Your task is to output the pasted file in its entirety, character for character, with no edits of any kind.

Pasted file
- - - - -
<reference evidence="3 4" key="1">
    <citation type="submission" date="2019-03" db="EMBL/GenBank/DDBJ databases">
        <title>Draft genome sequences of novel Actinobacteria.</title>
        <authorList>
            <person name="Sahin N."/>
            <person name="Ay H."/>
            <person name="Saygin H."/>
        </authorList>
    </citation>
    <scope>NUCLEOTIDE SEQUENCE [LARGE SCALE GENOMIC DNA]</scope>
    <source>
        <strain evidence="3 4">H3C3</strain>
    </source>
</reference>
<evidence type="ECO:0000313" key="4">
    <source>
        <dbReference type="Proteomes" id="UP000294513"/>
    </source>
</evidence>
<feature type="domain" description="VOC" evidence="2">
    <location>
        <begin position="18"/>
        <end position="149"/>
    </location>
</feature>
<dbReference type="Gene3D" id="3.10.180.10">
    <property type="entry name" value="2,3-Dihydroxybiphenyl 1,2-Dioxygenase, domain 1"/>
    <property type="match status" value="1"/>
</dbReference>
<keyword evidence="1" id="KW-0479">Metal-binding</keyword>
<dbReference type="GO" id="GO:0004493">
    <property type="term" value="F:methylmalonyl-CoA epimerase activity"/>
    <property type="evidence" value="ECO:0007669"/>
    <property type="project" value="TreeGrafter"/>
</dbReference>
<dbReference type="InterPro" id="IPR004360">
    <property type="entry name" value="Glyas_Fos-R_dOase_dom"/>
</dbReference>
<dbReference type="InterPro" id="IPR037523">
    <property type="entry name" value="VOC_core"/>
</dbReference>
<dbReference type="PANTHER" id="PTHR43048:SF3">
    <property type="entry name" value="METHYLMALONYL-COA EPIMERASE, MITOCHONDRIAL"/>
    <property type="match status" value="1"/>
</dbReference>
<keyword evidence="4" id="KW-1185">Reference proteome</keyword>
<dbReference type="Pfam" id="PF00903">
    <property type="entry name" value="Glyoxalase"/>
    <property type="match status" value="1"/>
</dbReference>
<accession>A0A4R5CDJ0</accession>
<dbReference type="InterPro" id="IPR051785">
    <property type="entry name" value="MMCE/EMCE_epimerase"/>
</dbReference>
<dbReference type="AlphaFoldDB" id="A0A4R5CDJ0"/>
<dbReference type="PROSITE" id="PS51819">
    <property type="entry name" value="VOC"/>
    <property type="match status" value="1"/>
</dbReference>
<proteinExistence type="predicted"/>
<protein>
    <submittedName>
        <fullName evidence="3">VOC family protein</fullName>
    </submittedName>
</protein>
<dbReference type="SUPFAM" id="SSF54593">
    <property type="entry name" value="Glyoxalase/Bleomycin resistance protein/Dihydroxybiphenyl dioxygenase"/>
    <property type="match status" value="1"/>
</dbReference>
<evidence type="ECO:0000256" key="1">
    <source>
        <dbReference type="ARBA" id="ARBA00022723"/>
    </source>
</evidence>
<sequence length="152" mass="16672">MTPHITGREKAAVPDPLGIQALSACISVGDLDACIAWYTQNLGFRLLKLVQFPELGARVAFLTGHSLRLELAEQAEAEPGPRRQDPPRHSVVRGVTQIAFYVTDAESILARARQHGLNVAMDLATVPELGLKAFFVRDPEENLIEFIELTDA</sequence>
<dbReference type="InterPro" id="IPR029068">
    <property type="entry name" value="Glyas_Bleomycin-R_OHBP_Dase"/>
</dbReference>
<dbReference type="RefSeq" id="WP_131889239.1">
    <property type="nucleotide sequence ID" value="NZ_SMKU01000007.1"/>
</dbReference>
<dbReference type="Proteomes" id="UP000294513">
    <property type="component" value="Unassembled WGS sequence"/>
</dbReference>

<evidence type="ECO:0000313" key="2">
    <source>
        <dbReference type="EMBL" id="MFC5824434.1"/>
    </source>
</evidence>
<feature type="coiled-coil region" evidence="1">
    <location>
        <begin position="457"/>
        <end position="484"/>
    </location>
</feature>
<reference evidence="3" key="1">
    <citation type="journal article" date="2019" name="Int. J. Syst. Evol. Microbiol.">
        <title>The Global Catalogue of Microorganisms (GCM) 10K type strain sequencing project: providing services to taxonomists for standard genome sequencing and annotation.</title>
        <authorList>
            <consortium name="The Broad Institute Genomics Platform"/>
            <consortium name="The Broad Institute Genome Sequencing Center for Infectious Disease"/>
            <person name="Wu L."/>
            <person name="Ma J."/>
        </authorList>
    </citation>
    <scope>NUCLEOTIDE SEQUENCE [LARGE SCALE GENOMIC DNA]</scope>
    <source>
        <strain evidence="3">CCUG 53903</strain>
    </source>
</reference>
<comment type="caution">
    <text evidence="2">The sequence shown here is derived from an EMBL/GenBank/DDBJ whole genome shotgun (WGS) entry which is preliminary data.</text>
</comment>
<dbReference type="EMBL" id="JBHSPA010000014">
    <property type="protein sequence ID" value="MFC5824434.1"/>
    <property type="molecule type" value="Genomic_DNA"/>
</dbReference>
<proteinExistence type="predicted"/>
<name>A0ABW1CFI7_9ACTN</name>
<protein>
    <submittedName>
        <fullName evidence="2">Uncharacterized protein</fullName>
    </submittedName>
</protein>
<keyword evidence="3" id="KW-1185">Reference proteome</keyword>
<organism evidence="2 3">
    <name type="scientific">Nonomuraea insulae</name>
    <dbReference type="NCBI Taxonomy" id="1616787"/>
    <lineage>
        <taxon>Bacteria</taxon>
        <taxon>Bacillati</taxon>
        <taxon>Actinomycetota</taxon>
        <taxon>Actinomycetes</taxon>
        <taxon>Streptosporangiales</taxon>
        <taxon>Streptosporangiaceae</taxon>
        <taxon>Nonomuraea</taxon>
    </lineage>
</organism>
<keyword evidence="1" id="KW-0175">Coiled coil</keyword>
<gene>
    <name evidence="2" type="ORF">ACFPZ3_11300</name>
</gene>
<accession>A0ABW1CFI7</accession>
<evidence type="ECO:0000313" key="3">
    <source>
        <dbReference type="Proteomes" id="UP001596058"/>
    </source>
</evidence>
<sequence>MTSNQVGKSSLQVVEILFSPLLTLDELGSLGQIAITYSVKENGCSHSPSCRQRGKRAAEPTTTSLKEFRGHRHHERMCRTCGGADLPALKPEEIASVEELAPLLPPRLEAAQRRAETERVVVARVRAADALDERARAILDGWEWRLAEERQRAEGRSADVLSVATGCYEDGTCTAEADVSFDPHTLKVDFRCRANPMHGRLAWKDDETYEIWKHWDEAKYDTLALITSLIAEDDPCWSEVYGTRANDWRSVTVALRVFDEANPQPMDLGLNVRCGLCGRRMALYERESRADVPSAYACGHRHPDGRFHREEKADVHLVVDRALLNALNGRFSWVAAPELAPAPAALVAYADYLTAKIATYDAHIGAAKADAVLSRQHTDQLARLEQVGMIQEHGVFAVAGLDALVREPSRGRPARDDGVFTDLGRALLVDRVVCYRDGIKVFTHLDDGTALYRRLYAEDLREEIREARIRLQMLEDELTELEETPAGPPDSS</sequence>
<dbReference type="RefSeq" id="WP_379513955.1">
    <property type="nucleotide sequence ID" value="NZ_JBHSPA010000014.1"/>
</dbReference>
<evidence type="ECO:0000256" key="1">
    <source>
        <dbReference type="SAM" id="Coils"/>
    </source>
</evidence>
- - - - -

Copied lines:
<reference evidence="3 4" key="1">
    <citation type="submission" date="2019-03" db="EMBL/GenBank/DDBJ databases">
        <title>Draft genome sequences of novel Actinobacteria.</title>
        <authorList>
            <person name="Sahin N."/>
            <person name="Ay H."/>
            <person name="Saygin H."/>
        </authorList>
    </citation>
    <scope>NUCLEOTIDE SEQUENCE [LARGE SCALE GENOMIC DNA]</scope>
    <source>
        <strain evidence="3 4">H3C3</strain>
    </source>
</reference>
<evidence type="ECO:0000313" key="4">
    <source>
        <dbReference type="Proteomes" id="UP000294513"/>
    </source>
</evidence>
<feature type="domain" description="VOC" evidence="2">
    <location>
        <begin position="18"/>
        <end position="149"/>
    </location>
</feature>
<dbReference type="Gene3D" id="3.10.180.10">
    <property type="entry name" value="2,3-Dihydroxybiphenyl 1,2-Dioxygenase, domain 1"/>
    <property type="match status" value="1"/>
</dbReference>
<keyword evidence="1" id="KW-0479">Metal-binding</keyword>
<dbReference type="GO" id="GO:0004493">
    <property type="term" value="F:methylmalonyl-CoA epimerase activity"/>
    <property type="evidence" value="ECO:0007669"/>
    <property type="project" value="TreeGrafter"/>
</dbReference>
<dbReference type="InterPro" id="IPR004360">
    <property type="entry name" value="Glyas_Fos-R_dOase_dom"/>
</dbReference>
<dbReference type="InterPro" id="IPR037523">
    <property type="entry name" value="VOC_core"/>
</dbReference>
<dbReference type="PANTHER" id="PTHR43048:SF3">
    <property type="entry name" value="METHYLMALONYL-COA EPIMERASE, MITOCHONDRIAL"/>
    <property type="match status" value="1"/>
</dbReference>
<keyword evidence="4" id="KW-1185">Reference proteome</keyword>
<dbReference type="Pfam" id="PF00903">
    <property type="entry name" value="Glyoxalase"/>
    <property type="match status" value="1"/>
</dbReference>
<accession>A0A4R5CDJ0</accession>
<dbReference type="InterPro" id="IPR051785">
    <property type="entry name" value="MMCE/EMCE_epimerase"/>
</dbReference>
<dbReference type="AlphaFoldDB" id="A0A4R5CDJ0"/>
<dbReference type="PROSITE" id="PS51819">
    <property type="entry name" value="VOC"/>
    <property type="match status" value="1"/>
</dbReference>
<proteinExistence type="predicted"/>
<protein>
    <submittedName>
        <fullName evidence="3">VOC family protein</fullName>
    </submittedName>
</protein>
<dbReference type="SUPFAM" id="SSF54593">
    <property type="entry name" value="Glyoxalase/Bleomycin resistance protein/Dihydroxybiphenyl dioxygenase"/>
    <property type="match status" value="1"/>
</dbReference>
<evidence type="ECO:0000256" key="1">
    <source>
        <dbReference type="ARBA" id="ARBA00022723"/>
    </source>
</evidence>
<sequence length="152" mass="16672">MTPHITGREKAAVPDPLGIQALSACISVGDLDACIAWYTQNLGFRLLKLVQFPELGARVAFLTGHSLRLELAEQAEAEPGPRRQDPPRHSVVRGVTQIAFYVTDAESILARARQHGLNVAMDLATVPELGLKAFFVRDPEENLIEFIELTDA</sequence>
<dbReference type="InterPro" id="IPR029068">
    <property type="entry name" value="Glyas_Bleomycin-R_OHBP_Dase"/>
</dbReference>
<dbReference type="RefSeq" id="WP_131889239.1">
    <property type="nucleotide sequence ID" value="NZ_SMKU01000007.1"/>
</dbReference>
<dbReference type="Proteomes" id="UP000294513">
    <property type="component" value="Unassembled WGS sequence"/>
</dbReference>

<evidence type="ECO:0000313" key="2">
    <source>
        <dbReference type="EMBL" id="MFC5824434.1"/>
    </source>
</evidence>
<feature type="coiled-coil region" evidence="1">
    <location>
        <begin position="457"/>
        <end position="484"/>
    </location>
</feature>
<reference evidence="3" key="1">
    <citation type="journal article" date="2019" name="Int. J. Syst. Evol. Microbiol.">
        <title>The Global Catalogue of Microorganisms (GCM) 10K type strain sequencing project: providing services to taxonomists for standard genome sequencing and annotation.</title>
        <authorList>
            <consortium name="The Broad Institute Genomics Platform"/>
            <consortium name="The Broad Institute Genome Sequencing Center for Infectious Disease"/>
            <person name="Wu L."/>
            <person name="Ma J."/>
        </authorList>
    </citation>
    <scope>NUCLEOTIDE SEQUENCE [LARGE SCALE GENOMIC DNA]</scope>
    <source>
        <strain evidence="3">CCUG 53903</strain>
    </source>
</reference>
<comment type="caution">
    <text evidence="2">The sequence shown here is derived from an EMBL/GenBank/DDBJ whole genome shotgun (WGS) entry which is preliminary data.</text>
</comment>
<dbReference type="EMBL" id="JBHSPA010000014">
    <property type="protein sequence ID" value="MFC5824434.1"/>
    <property type="molecule type" value="Genomic_DNA"/>
</dbReference>
<proteinExistence type="predicted"/>
<name>A0ABW1CFI7_9ACTN</name>
<protein>
    <submittedName>
        <fullName evidence="2">Uncharacterized protein</fullName>
    </submittedName>
</protein>
<keyword evidence="3" id="KW-1185">Reference proteome</keyword>
<organism evidence="2 3">
    <name type="scientific">Nonomuraea insulae</name>
    <dbReference type="NCBI Taxonomy" id="1616787"/>
    <lineage>
        <taxon>Bacteria</taxon>
        <taxon>Bacillati</taxon>
        <taxon>Actinomycetota</taxon>
        <taxon>Actinomycetes</taxon>
        <taxon>Streptosporangiales</taxon>
        <taxon>Streptosporangiaceae</taxon>
        <taxon>Nonomuraea</taxon>
    </lineage>
</organism>
<keyword evidence="1" id="KW-0175">Coiled coil</keyword>
<gene>
    <name evidence="2" type="ORF">ACFPZ3_11300</name>
</gene>
<accession>A0ABW1CFI7</accession>
<evidence type="ECO:0000313" key="3">
    <source>
        <dbReference type="Proteomes" id="UP001596058"/>
    </source>
</evidence>
<sequence>MTSNQVGKSSLQVVEILFSPLLTLDELGSLGQIAITYSVKENGCSHSPSCRQRGKRAAEPTTTSLKEFRGHRHHERMCRTCGGADLPALKPEEIASVEELAPLLPPRLEAAQRRAETERVVVARVRAADALDERARAILDGWEWRLAEERQRAEGRSADVLSVATGCYEDGTCTAEADVSFDPHTLKVDFRCRANPMHGRLAWKDDETYEIWKHWDEAKYDTLALITSLIAEDDPCWSEVYGTRANDWRSVTVALRVFDEANPQPMDLGLNVRCGLCGRRMALYERESRADVPSAYACGHRHPDGRFHREEKADVHLVVDRALLNALNGRFSWVAAPELAPAPAALVAYADYLTAKIATYDAHIGAAKADAVLSRQHTDQLARLEQVGMIQEHGVFAVAGLDALVREPSRGRPARDDGVFTDLGRALLVDRVVCYRDGIKVFTHLDDGTALYRRLYAEDLREEIREARIRLQMLEDELTELEETPAGPPDSS</sequence>
<dbReference type="RefSeq" id="WP_379513955.1">
    <property type="nucleotide sequence ID" value="NZ_JBHSPA010000014.1"/>
</dbReference>
<evidence type="ECO:0000256" key="1">
    <source>
        <dbReference type="SAM" id="Coils"/>
    </source>
</evidence>